HA! Oh, if life were that easy.I am pretty new to the idea of editing, since this was the first book I've ever actually finished and attempted to go forwards with.
To be honest with you...
It scares the living daylights out of me! I've been looking up editing everywhere, books, internet, getting info from people who are actually published authors, and from what they've told me, editing is a lengthy, torture filled roller coaster through Hades underworld and back.
Ok, maybe a little exaggerated, but still! One thing they told me was that feedback was essential to editing.
As the creators of our books, we look on them with loving eyes and think nothing could ever be wrong with them, much like the mother from Dance Moms...With my analogy you can see the problem.On the inside, I am a full out Dance Mom! If someone tells me something is wrong with my child/ writing....out come the claws.
"There are run on sentences and grammatical errors?! How dare you insult my child like that, she is perfect because I made her!"
"There are a few sloppy parts that don't flow well?! My child is the best, and therefore she will succeed, so shut up your trap, you-!"
Yeah, you see my point.Though, when I get feedback my initial thoughts are
somewhat like this (not sure how extreme they are though.)One of the things I'm learning is to know that my book may not be as good as I think it is. Though I am critical of myself, it's hard letting go. It's like slowly beating your child to death. Each scene you take out and each little change you make, it makes you wince on the inside, because your killing your baby!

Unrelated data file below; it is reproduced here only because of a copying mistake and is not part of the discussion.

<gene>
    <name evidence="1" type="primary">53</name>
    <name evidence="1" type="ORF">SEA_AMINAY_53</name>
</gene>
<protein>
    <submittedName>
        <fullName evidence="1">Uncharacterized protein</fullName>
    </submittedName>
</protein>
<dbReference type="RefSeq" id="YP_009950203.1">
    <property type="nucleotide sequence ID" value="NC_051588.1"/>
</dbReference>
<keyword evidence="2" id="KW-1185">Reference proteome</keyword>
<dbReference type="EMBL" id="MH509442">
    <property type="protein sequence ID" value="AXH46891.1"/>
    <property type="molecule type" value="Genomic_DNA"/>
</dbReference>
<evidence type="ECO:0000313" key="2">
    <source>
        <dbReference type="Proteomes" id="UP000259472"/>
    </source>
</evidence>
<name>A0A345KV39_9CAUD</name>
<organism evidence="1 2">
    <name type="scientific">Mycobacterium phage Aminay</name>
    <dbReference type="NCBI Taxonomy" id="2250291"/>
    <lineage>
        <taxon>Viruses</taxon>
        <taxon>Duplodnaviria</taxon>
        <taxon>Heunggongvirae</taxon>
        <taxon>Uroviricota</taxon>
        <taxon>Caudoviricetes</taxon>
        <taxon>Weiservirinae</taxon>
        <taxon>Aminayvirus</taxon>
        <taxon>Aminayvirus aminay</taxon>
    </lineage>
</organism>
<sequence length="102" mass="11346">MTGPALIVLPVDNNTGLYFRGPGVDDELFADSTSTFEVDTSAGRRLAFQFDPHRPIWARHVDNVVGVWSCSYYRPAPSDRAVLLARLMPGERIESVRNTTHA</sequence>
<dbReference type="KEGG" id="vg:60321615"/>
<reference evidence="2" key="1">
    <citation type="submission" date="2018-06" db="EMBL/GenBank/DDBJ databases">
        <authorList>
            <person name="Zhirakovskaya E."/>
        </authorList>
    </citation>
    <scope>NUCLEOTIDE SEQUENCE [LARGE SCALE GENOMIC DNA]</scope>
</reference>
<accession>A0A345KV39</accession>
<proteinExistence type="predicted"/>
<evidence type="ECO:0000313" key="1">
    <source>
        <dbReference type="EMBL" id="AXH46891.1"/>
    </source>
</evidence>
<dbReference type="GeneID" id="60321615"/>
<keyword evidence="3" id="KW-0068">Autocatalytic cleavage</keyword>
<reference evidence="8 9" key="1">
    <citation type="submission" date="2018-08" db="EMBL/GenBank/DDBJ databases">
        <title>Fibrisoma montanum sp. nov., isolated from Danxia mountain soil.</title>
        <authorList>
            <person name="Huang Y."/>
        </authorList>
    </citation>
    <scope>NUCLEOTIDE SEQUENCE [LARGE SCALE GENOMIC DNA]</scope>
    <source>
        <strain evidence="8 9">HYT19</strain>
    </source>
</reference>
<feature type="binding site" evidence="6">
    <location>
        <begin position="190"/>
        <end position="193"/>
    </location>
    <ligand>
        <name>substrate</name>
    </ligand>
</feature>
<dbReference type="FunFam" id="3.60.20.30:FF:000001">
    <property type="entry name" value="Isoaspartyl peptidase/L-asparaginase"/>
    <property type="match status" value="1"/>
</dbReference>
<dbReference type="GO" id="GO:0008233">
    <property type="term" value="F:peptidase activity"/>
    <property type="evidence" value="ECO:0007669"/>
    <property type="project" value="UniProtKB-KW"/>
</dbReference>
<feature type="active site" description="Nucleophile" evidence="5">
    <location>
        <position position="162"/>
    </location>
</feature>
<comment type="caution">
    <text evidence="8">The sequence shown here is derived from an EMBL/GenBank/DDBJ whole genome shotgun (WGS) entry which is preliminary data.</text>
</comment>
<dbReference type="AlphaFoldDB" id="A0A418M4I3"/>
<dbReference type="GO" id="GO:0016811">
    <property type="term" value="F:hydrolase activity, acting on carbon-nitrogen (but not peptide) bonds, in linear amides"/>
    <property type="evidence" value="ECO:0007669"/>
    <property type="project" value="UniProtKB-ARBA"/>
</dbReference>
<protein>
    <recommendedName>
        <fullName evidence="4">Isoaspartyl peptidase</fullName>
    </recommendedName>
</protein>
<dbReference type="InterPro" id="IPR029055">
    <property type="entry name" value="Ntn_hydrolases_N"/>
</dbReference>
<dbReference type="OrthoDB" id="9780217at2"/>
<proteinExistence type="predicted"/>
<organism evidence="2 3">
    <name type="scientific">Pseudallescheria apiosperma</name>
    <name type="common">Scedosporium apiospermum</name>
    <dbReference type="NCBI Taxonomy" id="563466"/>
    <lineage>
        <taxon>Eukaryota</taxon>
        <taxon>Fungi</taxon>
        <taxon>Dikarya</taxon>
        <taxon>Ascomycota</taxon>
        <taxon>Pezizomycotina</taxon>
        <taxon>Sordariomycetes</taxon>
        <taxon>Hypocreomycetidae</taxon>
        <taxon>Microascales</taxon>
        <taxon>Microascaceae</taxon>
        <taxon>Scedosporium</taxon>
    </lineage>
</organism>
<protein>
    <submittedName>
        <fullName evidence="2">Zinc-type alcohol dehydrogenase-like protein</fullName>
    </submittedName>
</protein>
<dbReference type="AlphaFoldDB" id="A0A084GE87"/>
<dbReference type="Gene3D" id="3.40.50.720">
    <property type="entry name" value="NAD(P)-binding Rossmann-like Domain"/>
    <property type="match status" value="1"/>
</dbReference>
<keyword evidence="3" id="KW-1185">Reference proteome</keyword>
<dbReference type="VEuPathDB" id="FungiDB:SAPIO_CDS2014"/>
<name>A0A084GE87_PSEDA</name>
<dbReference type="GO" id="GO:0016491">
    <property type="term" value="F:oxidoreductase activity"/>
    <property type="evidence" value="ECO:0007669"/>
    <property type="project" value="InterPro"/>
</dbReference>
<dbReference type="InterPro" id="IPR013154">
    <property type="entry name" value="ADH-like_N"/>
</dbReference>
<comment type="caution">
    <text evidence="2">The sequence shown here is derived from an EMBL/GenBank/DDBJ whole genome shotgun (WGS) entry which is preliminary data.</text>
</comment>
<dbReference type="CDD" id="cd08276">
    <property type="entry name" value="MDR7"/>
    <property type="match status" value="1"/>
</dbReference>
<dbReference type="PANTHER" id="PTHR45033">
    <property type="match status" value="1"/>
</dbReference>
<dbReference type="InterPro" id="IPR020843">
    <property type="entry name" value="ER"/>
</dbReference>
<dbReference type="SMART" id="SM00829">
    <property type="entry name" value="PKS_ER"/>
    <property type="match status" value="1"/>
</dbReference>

Well... maybe the baby analogy is a bit cruel, but you catch my drift.
But, you have to be cruel and harsh, instead of being a Dance Mom to your child, you have to be an Abby (if you don't know what I'm talking about, go watch Dance Moms!)You have to whip them in to shape, slap em' around a few times, get them ready for competition or in this case, querying and later publication. Make your book cry and then when they do tell them to shut up because they'll never get in the right path to Broadway and they'll be utter failures at life even if they are just twelve...
And that was more of a rant towards Dance Moms.
BUT, the point is all still there. We can't be gentle with editing, we need to know that the books we write may not be as good as we think them to be, then we need to accept their flaws and start working on them.
Like this loverly woman is doing right now...
Don't be a Dance Mom, be an Abby Lee Miller, because if your not, then your child will never be ready.